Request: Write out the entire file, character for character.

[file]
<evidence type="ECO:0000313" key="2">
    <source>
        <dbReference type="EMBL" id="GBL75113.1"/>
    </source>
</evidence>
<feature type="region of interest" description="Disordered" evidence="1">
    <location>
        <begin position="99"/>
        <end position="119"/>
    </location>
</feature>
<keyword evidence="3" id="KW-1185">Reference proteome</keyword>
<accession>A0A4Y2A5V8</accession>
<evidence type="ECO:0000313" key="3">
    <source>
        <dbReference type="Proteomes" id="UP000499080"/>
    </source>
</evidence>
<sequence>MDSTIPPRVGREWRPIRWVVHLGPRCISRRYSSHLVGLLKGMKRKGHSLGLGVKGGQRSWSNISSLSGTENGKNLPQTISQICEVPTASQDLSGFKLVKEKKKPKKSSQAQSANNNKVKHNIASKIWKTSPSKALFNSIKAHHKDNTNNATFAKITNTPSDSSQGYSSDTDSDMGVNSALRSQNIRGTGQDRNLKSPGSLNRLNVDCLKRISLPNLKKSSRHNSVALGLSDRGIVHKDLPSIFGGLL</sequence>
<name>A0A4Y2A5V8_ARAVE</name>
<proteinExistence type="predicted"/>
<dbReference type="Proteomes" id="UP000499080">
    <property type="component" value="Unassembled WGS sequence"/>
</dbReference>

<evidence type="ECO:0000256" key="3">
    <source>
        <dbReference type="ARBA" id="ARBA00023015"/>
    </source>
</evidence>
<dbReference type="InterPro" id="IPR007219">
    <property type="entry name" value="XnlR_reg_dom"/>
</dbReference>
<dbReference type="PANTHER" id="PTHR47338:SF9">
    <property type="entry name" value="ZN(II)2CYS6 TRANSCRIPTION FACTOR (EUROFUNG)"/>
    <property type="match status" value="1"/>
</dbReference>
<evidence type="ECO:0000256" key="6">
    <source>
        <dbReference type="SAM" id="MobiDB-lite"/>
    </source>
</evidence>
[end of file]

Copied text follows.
<evidence type="ECO:0000313" key="2">
    <source>
        <dbReference type="EMBL" id="GBL75113.1"/>
    </source>
</evidence>
<feature type="region of interest" description="Disordered" evidence="1">
    <location>
        <begin position="99"/>
        <end position="119"/>
    </location>
</feature>
<keyword evidence="3" id="KW-1185">Reference proteome</keyword>
<accession>A0A4Y2A5V8</accession>
<evidence type="ECO:0000313" key="3">
    <source>
        <dbReference type="Proteomes" id="UP000499080"/>
    </source>
</evidence>
<sequence>MDSTIPPRVGREWRPIRWVVHLGPRCISRRYSSHLVGLLKGMKRKGHSLGLGVKGGQRSWSNISSLSGTENGKNLPQTISQICEVPTASQDLSGFKLVKEKKKPKKSSQAQSANNNKVKHNIASKIWKTSPSKALFNSIKAHHKDNTNNATFAKITNTPSDSSQGYSSDTDSDMGVNSALRSQNIRGTGQDRNLKSPGSLNRLNVDCLKRISLPNLKKSSRHNSVALGLSDRGIVHKDLPSIFGGLL</sequence>
<name>A0A4Y2A5V8_ARAVE</name>
<proteinExistence type="predicted"/>
<dbReference type="Proteomes" id="UP000499080">
    <property type="component" value="Unassembled WGS sequence"/>
</dbReference>

<evidence type="ECO:0000256" key="3">
    <source>
        <dbReference type="ARBA" id="ARBA00023015"/>
    </source>
</evidence>
<dbReference type="InterPro" id="IPR007219">
    <property type="entry name" value="XnlR_reg_dom"/>
</dbReference>
<dbReference type="PANTHER" id="PTHR47338:SF9">
    <property type="entry name" value="ZN(II)2CYS6 TRANSCRIPTION FACTOR (EUROFUNG)"/>
    <property type="match status" value="1"/>
</dbReference>
<evidence type="ECO:0000256" key="6">
    <source>
        <dbReference type="SAM" id="MobiDB-lite"/>
    </source>
</evidence>